The researchers are optimistic about the future of this treatment approach, and they hope that the discovery will lead to more effective treatments for a range of cancers.

“There’s no drug yet, but I have high hopes that in the near future, we’ll have something in clinical trials. That would be amazing,” says Emerling.

Schematic comparing known kinase activity of noncanonical (left) and canonical (right) phosphoinositide kinase pathways. PI5P4K generates PI-4,5-P2 from a PI-5-P lipid instead of PI-4-P. PI5P4K functions at internal organelles of the endomembrane system as opposed to the exterior cell membrane–like canonical pathway. (CREDIT: Science Advances)

Prostate cancer is a major health concern for men worldwide. It is the second most common cancer in men and the fifth most common cancer overall. In 2020, it was estimated that over 190,000 men in the United States alone would be diagnosed with prostate cancer, and more than 33,000 would die from the disease. Globally, it is estimated that there will be 1.4 million new cases of prostate cancer in 2020, and over 375,000 deaths.

Prostate cancer typically requires androgens, such as testosterone, to grow. These male sex hormones bind to and activate specific receptors in the prostate, leading to the growth and proliferation of prostate cells.


Androgen signaling is essential for the normal development and function of the prostate gland, but in prostate cancer, the cancer cells hijack this signaling pathway to promote their own growth and survival. This is why therapies that target androgen signaling, such as androgen deprivation therapy (ADT), are often effective in treating early-stage prostate cancer. However, in some cases, prostate cancer can develop resistance to these treatments, leading to disease progression and metastasis.

Because of this interest, Emerling and her colleagues are optimistic about the future of this treatment approach.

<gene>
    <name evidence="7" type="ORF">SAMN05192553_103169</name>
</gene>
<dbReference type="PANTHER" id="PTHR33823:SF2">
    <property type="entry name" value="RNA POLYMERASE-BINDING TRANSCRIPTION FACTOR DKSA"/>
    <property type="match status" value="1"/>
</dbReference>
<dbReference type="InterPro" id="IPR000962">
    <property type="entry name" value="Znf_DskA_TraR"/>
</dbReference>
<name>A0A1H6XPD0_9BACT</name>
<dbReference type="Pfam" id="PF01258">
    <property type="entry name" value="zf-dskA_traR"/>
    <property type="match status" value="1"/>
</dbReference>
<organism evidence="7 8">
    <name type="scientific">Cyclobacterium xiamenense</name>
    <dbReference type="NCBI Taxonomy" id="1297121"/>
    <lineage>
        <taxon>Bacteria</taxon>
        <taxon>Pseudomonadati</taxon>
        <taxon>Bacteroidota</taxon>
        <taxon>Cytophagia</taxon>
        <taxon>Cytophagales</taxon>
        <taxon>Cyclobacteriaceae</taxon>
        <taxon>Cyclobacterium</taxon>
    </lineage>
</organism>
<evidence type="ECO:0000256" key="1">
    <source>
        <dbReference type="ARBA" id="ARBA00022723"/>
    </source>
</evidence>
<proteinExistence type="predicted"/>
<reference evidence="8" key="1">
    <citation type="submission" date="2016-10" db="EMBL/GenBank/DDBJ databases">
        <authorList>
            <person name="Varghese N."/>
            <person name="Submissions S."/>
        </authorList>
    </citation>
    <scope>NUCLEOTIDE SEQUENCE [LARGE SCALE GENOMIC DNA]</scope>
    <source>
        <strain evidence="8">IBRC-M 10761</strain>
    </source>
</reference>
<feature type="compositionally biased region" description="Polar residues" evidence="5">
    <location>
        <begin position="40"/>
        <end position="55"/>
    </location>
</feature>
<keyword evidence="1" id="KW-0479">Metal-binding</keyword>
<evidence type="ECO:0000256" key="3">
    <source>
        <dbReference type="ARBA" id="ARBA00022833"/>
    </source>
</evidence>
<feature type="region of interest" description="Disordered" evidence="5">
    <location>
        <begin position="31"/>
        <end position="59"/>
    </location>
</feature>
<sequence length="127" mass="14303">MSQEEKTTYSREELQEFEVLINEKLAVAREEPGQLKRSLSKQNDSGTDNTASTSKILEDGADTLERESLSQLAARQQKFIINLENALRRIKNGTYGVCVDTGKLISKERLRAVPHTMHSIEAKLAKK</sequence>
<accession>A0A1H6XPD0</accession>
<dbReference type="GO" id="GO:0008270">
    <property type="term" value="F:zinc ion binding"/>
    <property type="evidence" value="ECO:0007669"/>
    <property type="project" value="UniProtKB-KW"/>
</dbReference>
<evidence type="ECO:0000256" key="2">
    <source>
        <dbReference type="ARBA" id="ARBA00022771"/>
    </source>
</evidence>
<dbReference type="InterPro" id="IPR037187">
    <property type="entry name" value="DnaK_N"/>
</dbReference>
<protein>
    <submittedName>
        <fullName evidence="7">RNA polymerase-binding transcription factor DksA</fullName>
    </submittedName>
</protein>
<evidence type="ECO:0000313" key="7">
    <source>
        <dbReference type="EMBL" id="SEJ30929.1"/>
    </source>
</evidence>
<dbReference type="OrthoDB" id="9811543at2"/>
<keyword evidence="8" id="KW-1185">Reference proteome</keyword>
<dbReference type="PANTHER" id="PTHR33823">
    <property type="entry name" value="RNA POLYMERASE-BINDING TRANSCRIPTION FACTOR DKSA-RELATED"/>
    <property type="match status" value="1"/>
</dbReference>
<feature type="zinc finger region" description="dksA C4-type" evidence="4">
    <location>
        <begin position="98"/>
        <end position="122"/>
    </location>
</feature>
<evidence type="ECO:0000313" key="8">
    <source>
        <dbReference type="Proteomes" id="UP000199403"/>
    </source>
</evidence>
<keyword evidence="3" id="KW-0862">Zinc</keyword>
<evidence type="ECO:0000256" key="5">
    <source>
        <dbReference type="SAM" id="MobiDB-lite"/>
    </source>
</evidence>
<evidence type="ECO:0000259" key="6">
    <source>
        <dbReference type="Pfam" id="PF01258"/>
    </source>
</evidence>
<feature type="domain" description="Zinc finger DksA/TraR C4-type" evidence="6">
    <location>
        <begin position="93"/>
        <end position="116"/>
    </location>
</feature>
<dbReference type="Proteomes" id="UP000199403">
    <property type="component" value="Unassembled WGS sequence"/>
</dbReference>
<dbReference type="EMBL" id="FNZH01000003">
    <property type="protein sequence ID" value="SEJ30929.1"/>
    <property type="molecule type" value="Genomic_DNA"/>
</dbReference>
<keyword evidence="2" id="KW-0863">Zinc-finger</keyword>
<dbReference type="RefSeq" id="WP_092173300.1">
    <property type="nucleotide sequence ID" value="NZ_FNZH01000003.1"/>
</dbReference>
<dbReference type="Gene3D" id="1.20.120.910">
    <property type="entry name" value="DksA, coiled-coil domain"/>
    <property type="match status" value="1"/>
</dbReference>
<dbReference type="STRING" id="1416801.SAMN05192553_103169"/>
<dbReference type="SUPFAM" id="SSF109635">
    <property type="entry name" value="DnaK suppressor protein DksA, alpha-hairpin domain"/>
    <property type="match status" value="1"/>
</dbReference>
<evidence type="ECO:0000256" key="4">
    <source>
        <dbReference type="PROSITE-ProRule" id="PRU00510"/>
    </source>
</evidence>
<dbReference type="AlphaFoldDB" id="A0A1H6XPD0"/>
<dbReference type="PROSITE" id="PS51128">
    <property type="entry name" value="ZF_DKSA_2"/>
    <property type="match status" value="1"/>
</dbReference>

She says, “There’s no drug yet, but I have high hopes that in the near future, we’ll have something in clinical trials. That would be amazing.”

Symptoms of prostate cancer:

According to the Mayo Clinic, prostate cancer may cause no signs or symptoms in its early stages.

Prostate cancer that's more advanced may cause signs and symptoms such as:

  • Trouble urinating

  • Decreased force in the stream of urine

  • Blood in the urine

  • Blood in the semen

  • Bone pain

  • Losing weight without trying

  • Erectile dysfunction


Causes of prostate cancer:

It's not clear what causes prostate cancer.

The prostate gland is located just below the bladder in men and surrounds the top portion of the tube that drains urine from the bladder (urethra). (CREDIT: Getty Images)

Doctors know that prostate cancer begins when cells in the prostate develop changes in their DNA. A cell's DNA contains the instructions that tell a cell what to do. The changes tell the cells to grow and divide more rapidly than normal cells do. The abnormal cells continue living, when other cells would die.


Prostate gland: The prostate gland is located just below the bladder in men and surrounds the top portion of the tube that drains urine from the bladder (urethra). The prostate's primary function is to produce the fluid that nourishes and transports sperm (seminal fluid).

The accumulating abnormal cells form a tumor that can grow to invade nearby tissue. In time, some abnormal cells can break away and spread (metastasize) to other parts of the body.